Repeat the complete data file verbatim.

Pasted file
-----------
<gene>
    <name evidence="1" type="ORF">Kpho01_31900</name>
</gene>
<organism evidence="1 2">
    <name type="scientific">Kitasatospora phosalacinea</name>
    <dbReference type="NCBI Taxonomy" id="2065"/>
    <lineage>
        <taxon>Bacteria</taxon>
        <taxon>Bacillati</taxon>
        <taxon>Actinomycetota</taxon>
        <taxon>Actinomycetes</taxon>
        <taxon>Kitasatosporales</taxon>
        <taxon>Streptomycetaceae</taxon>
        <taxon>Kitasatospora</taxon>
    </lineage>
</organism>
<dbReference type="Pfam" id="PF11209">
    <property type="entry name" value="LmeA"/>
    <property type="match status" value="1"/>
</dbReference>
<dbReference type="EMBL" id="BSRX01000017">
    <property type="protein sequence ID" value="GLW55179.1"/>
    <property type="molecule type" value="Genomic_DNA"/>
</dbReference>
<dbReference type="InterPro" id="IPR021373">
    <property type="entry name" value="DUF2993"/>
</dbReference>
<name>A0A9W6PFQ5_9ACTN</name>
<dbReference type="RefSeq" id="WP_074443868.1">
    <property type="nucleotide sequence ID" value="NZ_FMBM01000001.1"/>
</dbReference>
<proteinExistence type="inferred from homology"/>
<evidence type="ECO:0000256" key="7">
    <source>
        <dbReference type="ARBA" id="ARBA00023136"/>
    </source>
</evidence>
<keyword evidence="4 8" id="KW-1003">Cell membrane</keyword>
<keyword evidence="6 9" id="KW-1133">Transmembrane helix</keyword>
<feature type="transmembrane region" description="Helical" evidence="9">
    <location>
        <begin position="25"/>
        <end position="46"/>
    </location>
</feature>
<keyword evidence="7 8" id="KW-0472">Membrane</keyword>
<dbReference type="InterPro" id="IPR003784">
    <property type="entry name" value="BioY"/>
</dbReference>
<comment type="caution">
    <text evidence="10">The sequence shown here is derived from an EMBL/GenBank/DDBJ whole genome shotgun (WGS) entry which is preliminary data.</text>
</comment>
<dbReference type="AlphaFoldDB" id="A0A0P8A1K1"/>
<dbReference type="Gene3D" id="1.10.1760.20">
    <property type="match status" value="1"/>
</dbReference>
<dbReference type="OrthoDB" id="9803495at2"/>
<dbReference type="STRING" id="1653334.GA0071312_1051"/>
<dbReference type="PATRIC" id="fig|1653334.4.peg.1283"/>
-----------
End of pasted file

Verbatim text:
<gene>
    <name evidence="1" type="ORF">Kpho01_31900</name>
</gene>
<organism evidence="1 2">
    <name type="scientific">Kitasatospora phosalacinea</name>
    <dbReference type="NCBI Taxonomy" id="2065"/>
    <lineage>
        <taxon>Bacteria</taxon>
        <taxon>Bacillati</taxon>
        <taxon>Actinomycetota</taxon>
        <taxon>Actinomycetes</taxon>
        <taxon>Kitasatosporales</taxon>
        <taxon>Streptomycetaceae</taxon>
        <taxon>Kitasatospora</taxon>
    </lineage>
</organism>
<dbReference type="Pfam" id="PF11209">
    <property type="entry name" value="LmeA"/>
    <property type="match status" value="1"/>
</dbReference>
<dbReference type="EMBL" id="BSRX01000017">
    <property type="protein sequence ID" value="GLW55179.1"/>
    <property type="molecule type" value="Genomic_DNA"/>
</dbReference>
<dbReference type="InterPro" id="IPR021373">
    <property type="entry name" value="DUF2993"/>
</dbReference>
<name>A0A9W6PFQ5_9ACTN</name>
<dbReference type="RefSeq" id="WP_074443868.1">
    <property type="nucleotide sequence ID" value="NZ_FMBM01000001.1"/>
</dbReference>
<proteinExistence type="inferred from homology"/>
<evidence type="ECO:0000256" key="7">
    <source>
        <dbReference type="ARBA" id="ARBA00023136"/>
    </source>
</evidence>
<keyword evidence="4 8" id="KW-1003">Cell membrane</keyword>
<keyword evidence="6 9" id="KW-1133">Transmembrane helix</keyword>
<feature type="transmembrane region" description="Helical" evidence="9">
    <location>
        <begin position="25"/>
        <end position="46"/>
    </location>
</feature>
<keyword evidence="7 8" id="KW-0472">Membrane</keyword>
<dbReference type="InterPro" id="IPR003784">
    <property type="entry name" value="BioY"/>
</dbReference>
<comment type="caution">
    <text evidence="10">The sequence shown here is derived from an EMBL/GenBank/DDBJ whole genome shotgun (WGS) entry which is preliminary data.</text>
</comment>
<dbReference type="AlphaFoldDB" id="A0A0P8A1K1"/>
<dbReference type="Gene3D" id="1.10.1760.20">
    <property type="match status" value="1"/>
</dbReference>
<dbReference type="OrthoDB" id="9803495at2"/>
<dbReference type="STRING" id="1653334.GA0071312_1051"/>
<dbReference type="PATRIC" id="fig|1653334.4.peg.1283"/>